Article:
Album of the Week: Frank Zappa and the Mothers of Inventions’ One Size Fits All (1975)

The prolific Frank Zappa did enough musically to accumulate the kind of cult following that sees continued interest decades after his death – It’s only been half a year since the release of the Zappa feature-length documentary. While I haven’t seen it yet, I do consider myself a fan, albeit more selective than the kind of superfans who can rank 25+ Zappa releases.

Rather than the breakout Mothers of Invention records of the 60s (like Freak Out! or We’re Only in It for the Money), I am partial to Zappa’s 70s output. One Size Fits All is a particular favorite, and this is largely because of two words: George Duke.

George Duke was a pioneer in jazz-fusion, disco, pop, and whatever the hell kind of music Zappa made (occasionally a mix of all three). While his solo albums are incredible in their own right, Duke repeatedly excelled as a session musician and sideman. He played keys on such classic records as disparate as Tom Waits’ Blue Valentine and Michael Jackson’s Off the Wall. Duke collaborated with Zappa throughout the 70s, and One Size Fits All represents a peak in their musical union.

For better or for worse, this is one of those albums that starts off with its best song. Duke’s lead vocals and Farfisa get “Inca Roads” off to a rollicking start, and then two minutes in the song transmutes itself into a Zappa guitar jam as groovy as the work of Jerry Garcia. The late Duke once told an interviewer that he didn’t even want to sing, but he did so at Zappa’s request. That’s a good band member! He further described the recording process: “Well, One Size Fits All and Apostrophe, those albums were basically me and Frank in the studio for hours! I mean, it was just us, and the engineer carrying the amp. We would be there at Paramount Recording Studios, or wherever, just recording like from 1 or 2 in the afternoon, until 5 or 6 in the morning.”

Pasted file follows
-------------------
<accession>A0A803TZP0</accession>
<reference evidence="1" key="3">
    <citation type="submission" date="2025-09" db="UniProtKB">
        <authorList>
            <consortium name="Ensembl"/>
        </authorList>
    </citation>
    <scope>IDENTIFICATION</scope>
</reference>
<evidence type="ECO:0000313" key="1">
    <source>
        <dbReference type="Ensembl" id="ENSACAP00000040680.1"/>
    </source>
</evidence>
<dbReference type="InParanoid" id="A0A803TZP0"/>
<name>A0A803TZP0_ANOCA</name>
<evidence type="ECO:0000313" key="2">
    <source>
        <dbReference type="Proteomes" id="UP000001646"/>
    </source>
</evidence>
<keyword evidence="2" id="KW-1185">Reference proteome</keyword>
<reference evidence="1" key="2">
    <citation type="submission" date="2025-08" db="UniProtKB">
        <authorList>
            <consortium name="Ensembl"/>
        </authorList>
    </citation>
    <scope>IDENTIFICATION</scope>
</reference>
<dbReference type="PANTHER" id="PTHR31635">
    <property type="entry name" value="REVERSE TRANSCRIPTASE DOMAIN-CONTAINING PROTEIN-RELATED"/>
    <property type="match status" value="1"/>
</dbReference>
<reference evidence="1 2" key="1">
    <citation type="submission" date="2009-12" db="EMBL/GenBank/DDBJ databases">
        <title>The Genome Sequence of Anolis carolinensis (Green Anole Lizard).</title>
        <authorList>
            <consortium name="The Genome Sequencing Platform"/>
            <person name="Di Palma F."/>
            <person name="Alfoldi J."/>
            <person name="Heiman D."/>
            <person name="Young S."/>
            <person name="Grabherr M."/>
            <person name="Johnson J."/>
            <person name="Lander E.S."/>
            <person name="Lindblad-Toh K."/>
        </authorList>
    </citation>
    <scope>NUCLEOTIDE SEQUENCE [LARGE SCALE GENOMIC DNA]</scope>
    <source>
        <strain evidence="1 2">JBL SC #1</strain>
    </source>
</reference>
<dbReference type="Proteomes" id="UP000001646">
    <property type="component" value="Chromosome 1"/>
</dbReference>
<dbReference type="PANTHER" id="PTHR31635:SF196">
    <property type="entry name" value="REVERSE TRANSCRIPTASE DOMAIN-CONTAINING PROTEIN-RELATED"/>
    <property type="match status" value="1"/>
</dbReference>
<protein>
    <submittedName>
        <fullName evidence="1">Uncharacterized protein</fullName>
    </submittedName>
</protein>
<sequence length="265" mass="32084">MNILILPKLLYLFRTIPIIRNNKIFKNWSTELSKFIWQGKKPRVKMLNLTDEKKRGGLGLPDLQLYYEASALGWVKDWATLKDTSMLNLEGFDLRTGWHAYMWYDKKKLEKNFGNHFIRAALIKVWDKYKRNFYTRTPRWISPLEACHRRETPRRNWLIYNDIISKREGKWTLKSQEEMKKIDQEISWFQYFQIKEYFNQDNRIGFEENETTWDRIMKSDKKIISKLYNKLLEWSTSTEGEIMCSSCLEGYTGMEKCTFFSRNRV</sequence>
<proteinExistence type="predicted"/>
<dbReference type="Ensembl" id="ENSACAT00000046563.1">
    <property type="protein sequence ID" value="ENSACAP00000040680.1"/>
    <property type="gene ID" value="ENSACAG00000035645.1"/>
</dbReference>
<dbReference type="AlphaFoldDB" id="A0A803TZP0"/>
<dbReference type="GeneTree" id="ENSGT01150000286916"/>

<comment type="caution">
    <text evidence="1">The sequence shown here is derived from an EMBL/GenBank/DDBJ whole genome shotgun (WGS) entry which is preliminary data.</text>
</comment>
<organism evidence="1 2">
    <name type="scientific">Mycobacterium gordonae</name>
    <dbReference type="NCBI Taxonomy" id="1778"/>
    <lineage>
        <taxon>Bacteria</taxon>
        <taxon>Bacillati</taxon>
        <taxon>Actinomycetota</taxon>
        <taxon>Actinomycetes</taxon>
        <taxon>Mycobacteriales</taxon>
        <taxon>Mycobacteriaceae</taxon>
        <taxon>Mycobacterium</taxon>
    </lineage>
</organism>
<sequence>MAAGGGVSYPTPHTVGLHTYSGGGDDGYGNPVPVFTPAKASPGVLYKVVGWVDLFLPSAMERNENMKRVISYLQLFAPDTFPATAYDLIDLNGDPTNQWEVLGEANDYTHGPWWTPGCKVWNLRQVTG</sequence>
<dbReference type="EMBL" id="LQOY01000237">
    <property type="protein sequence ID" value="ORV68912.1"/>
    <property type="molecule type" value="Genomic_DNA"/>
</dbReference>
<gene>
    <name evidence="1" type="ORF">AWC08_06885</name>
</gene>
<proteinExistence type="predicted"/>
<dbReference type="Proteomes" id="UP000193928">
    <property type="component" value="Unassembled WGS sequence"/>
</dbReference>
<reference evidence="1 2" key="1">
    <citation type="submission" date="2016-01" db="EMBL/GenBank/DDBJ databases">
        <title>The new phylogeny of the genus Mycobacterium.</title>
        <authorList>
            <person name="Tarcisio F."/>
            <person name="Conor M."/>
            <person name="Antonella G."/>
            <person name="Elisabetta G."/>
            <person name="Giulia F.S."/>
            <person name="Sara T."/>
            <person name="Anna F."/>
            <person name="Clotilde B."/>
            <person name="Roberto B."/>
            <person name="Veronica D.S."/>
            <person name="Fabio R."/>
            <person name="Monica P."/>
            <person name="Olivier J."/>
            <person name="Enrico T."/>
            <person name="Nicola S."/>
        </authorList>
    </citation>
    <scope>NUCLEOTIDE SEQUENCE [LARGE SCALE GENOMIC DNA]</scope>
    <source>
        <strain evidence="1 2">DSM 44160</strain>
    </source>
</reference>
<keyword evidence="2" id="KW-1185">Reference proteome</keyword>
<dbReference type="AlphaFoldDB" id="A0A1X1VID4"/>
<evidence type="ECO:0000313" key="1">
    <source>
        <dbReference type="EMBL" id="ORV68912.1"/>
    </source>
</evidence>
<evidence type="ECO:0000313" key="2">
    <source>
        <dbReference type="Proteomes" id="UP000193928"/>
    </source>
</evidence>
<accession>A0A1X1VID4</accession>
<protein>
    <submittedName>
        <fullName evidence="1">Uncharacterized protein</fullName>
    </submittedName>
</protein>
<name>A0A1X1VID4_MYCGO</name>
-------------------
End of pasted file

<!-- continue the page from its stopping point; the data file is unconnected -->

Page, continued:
“Po-Jama People” is another showcase for Zappa’s guitar work. I don’t know what he’s talking about in the vocal verses, but that guy sure could rip. Zappa had this ability to make these stupid fucking lyrics that are really fun to sing along to: “She lives in Movaje in a winnebagoooo!” The ridiculous “Florentine Pogen” is as much about a cookie as it is a person.

Johnny “Guitar” Watson (Mr. “Superman Lover”) adds another dimension to a couple of tracks in the back half here. He assists on the rocking “San Ber’dino” and croons on “Andy”, which along with “Inca Roads” is the other mini-masterpiece of the album. Once again, Duke does his thing and Zappa shreds. Those Duke vocals just get me every time (see also – “Sofa No. 2”).

For my money, One Size Fits All is about as good and concise a Zappa album as you’ll get. If you can handle the trademark silliness and cartoonish marimba rolls, you’ll be jammin’ like it’s 1975.

Listen to One Size Fits All here.

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